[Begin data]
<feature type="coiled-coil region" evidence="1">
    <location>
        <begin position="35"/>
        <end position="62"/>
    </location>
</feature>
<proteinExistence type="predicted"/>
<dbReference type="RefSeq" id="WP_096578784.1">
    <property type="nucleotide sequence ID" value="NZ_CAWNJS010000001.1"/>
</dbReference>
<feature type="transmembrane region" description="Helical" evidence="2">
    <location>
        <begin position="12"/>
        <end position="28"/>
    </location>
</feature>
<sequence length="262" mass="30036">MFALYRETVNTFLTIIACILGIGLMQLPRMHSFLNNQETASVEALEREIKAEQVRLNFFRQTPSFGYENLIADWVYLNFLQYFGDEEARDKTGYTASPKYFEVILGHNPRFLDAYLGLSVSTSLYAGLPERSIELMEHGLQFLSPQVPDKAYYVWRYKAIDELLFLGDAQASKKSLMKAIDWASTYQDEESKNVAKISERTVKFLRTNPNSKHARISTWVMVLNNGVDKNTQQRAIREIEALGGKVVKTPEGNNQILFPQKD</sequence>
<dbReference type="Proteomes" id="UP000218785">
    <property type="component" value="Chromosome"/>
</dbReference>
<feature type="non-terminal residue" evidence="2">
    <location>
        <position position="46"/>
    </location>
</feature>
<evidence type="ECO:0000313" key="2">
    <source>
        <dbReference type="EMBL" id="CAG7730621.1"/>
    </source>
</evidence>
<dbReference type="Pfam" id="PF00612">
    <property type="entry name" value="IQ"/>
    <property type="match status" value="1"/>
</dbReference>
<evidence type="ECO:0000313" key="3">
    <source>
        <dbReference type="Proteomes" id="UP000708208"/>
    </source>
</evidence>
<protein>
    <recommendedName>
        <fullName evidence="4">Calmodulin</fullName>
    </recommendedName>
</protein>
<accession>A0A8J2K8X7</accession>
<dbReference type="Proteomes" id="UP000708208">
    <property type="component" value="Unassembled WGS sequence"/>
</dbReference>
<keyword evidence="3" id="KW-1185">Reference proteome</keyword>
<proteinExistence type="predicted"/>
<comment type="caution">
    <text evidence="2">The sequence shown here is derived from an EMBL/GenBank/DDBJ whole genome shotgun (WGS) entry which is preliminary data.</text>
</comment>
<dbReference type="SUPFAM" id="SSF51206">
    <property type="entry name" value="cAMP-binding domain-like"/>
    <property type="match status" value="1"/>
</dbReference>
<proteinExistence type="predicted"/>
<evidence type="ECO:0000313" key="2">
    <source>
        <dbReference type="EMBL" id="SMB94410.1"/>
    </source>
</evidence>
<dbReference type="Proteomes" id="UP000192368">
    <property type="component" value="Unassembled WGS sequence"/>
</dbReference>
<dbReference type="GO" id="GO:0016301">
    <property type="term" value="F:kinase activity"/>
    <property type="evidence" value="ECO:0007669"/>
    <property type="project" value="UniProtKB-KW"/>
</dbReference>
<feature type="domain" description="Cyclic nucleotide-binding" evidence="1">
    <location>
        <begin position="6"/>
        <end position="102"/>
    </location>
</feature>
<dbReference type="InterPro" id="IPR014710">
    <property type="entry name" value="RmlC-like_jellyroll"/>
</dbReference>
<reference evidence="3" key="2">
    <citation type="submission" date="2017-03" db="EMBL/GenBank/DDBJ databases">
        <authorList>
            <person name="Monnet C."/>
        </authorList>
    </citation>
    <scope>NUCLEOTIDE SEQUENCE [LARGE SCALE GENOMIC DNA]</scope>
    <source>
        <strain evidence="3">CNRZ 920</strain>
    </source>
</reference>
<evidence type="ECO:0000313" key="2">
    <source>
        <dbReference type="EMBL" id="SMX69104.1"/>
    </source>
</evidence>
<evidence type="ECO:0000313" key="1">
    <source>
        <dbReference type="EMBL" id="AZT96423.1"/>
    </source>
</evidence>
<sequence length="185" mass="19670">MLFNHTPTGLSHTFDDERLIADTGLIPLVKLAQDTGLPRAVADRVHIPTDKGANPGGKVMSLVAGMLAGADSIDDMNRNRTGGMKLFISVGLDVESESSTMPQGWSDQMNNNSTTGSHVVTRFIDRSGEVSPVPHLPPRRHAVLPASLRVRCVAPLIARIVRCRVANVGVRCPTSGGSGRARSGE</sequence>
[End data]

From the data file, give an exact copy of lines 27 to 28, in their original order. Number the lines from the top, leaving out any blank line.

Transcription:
    <source>
        <dbReference type="EMBL" id="CAG7730621.1"/>